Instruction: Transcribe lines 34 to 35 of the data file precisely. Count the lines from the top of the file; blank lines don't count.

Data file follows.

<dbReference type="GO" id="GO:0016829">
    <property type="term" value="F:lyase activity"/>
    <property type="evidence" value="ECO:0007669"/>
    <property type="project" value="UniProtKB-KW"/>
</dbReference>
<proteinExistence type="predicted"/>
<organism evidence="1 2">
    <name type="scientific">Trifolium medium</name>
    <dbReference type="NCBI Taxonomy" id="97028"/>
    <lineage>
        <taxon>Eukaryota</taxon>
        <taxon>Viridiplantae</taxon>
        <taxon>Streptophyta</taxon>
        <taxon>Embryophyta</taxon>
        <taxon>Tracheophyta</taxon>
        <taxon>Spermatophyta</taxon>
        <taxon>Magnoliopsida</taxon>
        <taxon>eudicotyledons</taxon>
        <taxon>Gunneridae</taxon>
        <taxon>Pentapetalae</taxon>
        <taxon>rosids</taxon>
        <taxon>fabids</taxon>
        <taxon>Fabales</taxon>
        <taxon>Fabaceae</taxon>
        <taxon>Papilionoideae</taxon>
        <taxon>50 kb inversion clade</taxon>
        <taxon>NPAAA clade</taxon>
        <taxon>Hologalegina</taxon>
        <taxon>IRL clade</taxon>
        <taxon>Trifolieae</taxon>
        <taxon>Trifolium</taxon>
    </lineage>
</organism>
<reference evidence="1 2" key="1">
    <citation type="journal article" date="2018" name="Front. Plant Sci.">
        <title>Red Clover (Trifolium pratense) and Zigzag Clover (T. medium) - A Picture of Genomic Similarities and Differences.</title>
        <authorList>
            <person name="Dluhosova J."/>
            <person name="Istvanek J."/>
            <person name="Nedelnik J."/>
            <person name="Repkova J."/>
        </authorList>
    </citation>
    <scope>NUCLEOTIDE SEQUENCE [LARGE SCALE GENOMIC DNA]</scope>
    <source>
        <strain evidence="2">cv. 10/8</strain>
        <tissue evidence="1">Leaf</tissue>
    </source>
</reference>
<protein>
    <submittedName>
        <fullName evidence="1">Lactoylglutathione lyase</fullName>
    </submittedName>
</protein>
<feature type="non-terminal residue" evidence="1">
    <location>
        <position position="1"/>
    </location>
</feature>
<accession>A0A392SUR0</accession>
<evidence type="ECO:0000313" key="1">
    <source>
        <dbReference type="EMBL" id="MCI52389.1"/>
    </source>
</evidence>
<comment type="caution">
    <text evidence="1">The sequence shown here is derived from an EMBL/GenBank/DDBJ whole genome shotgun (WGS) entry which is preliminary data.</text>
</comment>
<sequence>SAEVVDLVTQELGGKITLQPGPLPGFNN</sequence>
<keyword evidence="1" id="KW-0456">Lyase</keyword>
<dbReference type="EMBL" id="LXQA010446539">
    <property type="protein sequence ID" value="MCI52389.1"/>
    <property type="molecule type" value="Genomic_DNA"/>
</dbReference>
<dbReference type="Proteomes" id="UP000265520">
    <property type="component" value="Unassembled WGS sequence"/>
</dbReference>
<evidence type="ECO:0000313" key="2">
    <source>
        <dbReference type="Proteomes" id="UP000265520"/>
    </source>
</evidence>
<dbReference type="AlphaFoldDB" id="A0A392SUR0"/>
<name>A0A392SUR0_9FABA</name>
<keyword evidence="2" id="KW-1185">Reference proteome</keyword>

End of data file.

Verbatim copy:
<reference evidence="1 2" key="1">
    <citation type="journal article" date="2018" name="Front. Plant Sci.">